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The speed and scale of climate change presents unique and potentially monumental security implications for individuals, future generations, international institutions and states. Long-dominant security paradigms and policies may no longer be appropriate for dealing with these new security risks of the Anthropocene. In response to this phenomenon, this book investigates how states have reacted to these new challenges and how their different understandings of the climate-security nexus might shape global actions on climate change. It focuses on the perceptions, framings, and policies of climate security by members of the United Nations Security Council (UNSC), the world's highest ranking multilateral security forum. Empirically, the book presents detailed, bottom-up case studies from local authors of every UNSC member state in 2020. It combines this with an innovative theoretical approach spanning national, human and ecological security that helps to capture the complex dynamics of state-led approaches to dealing with security in the Anthropocene. This book therefore offers readers a compelling picture of climate-security politics in the UNSC, beyond Council debates and resolutions. By comparing and contrasting how different framings of climate security impact various policy sectors of members states, the authors are able to assess the barriers and opportunities for addressing climate security locally and globally. • First systematic study of the different framings of climate security and policy responses by United Nations Security Council members • Innovative framework and methodology that includes multiple security approaches including traditional, human, and ecological • Case studies written by local, experienced researchers who draw from an extensive number of primary and secondary sources.
This book arises at a time when our skies are dark, and are becoming darker. There is now irrefutable evidence that the temperate era of the last 12, 000 years, the Holocene era, is drawing to a close. We are moving towards a series of tipping points that could well bring an end to the nurturing ‘ecological assemblages’ (Trisos, Merow and Pigot, 2020) and Schumacher’s (1973) ‘natural capital’, which provided humans and many other species with the provision of essential ‘ecosystem services’ (Farber et al., 2002). During this now vanishing era the earth has been characterised by what Rockström et al. (2009: 1) have termed ‘planetary boundaries’ that provide a ‘safe operating space for humanity’. The warning that these dark clouds carry with them is that we humans have been, especially since we have begun living in industrial societies, systematically destroying the very basis of our existence – an engagement that Brisman and South (2018) compare with self-cannibalism, autosarcophagy. This autosarcophagy has been, and remains, the consequence of carbon intensive economies -- ways of being, built on fire and the heat it produces (Hartmann, 1999) (PDF) Dark clouds: Regulatory possibilities. Available from: https://www.researchgate.net/publication/344350863_Dark_clouds_Regulatory_possibilities [accessed Apr 21 2021].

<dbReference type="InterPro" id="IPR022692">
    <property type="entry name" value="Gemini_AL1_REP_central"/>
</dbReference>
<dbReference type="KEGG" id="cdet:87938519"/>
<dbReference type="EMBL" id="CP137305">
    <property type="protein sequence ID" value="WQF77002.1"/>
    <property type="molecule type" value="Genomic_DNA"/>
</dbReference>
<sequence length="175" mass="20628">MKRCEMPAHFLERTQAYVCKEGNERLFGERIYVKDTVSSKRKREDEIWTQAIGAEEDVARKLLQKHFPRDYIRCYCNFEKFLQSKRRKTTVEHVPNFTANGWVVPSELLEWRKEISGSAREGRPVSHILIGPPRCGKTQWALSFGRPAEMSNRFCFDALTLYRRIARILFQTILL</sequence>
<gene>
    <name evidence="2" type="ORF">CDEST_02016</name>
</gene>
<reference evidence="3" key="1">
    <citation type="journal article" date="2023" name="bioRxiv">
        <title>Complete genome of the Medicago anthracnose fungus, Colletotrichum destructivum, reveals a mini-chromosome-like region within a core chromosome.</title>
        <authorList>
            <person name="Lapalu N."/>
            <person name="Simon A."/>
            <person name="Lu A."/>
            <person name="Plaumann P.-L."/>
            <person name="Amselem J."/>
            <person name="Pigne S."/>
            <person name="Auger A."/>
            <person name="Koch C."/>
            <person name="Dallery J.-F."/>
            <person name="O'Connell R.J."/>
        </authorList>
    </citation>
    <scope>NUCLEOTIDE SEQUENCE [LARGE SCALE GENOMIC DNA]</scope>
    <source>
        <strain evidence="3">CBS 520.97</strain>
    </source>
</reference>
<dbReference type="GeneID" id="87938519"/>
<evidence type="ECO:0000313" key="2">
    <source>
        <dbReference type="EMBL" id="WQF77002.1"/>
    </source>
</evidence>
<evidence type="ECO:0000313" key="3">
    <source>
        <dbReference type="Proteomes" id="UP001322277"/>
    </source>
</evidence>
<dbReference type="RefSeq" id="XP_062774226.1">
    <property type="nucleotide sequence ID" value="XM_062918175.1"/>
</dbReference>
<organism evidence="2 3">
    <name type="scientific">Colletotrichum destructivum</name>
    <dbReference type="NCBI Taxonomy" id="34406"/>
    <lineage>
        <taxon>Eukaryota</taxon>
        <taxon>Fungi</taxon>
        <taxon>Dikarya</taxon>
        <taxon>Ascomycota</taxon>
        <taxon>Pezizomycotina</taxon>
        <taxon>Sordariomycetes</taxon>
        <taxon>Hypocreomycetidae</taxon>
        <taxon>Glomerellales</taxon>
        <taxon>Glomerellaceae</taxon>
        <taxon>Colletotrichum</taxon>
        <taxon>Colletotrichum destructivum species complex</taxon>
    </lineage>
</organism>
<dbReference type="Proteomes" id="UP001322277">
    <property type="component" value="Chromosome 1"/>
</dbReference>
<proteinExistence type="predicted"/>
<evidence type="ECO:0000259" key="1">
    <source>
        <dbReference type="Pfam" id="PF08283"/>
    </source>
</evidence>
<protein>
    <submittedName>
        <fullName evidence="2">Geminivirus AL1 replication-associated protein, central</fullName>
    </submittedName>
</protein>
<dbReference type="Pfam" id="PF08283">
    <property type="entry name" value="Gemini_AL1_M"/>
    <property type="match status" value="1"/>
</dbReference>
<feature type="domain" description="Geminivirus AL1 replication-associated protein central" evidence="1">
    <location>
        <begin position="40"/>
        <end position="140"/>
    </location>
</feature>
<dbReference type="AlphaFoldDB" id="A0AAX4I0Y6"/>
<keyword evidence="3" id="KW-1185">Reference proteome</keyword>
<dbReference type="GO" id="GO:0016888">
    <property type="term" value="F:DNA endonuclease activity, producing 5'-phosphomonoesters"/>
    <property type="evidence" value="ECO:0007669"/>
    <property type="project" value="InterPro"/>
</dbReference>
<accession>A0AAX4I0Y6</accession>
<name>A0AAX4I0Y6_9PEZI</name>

This chapter uses a desktop study to examine the insurance industry’s potential as a ‘fulcrum institution’ that can influence others to prevent and address environmental harms from climate change. As this chapter demonstrates, given insurance’s central economic role, the relationship between insurers and climate change is complicated and conflicted. After the discussion of insurers as shapers of climate risk (the first section of the chapter), this chapter explains how (in the second section) insurers are strongly implicated in creating climate change and attendant climate risk in the period since industrialisation through facilitating the accelerating fossil-fuel-based economic development and growth that causes climate change; this is the dominant dimension in insurers’ relationship with climate change. In the third section of this chapter, the authors review insurers’ responses over the past decade to increasing climate risk. Responses have been largely adaptive and aimed at increasing insurers’ capacity to accommodate the climate risks faced by their policyholders. Some responses have been ‘weakly mitigative’, meaning that they provide for some mitigation, but on a very limited scale, and largely as side effects of initiatives unrelated to climate change. In marked contrast, a very limited number of recent ‘divest and decline’ actions by insurance industry actors can be described as ‘strongly mitigative’, as described in the fourth section. The fifth section concludes the chapter with some remarks on the prospects for further strong mitigation action from insurers on climate change and their role as governors of security beyond the state.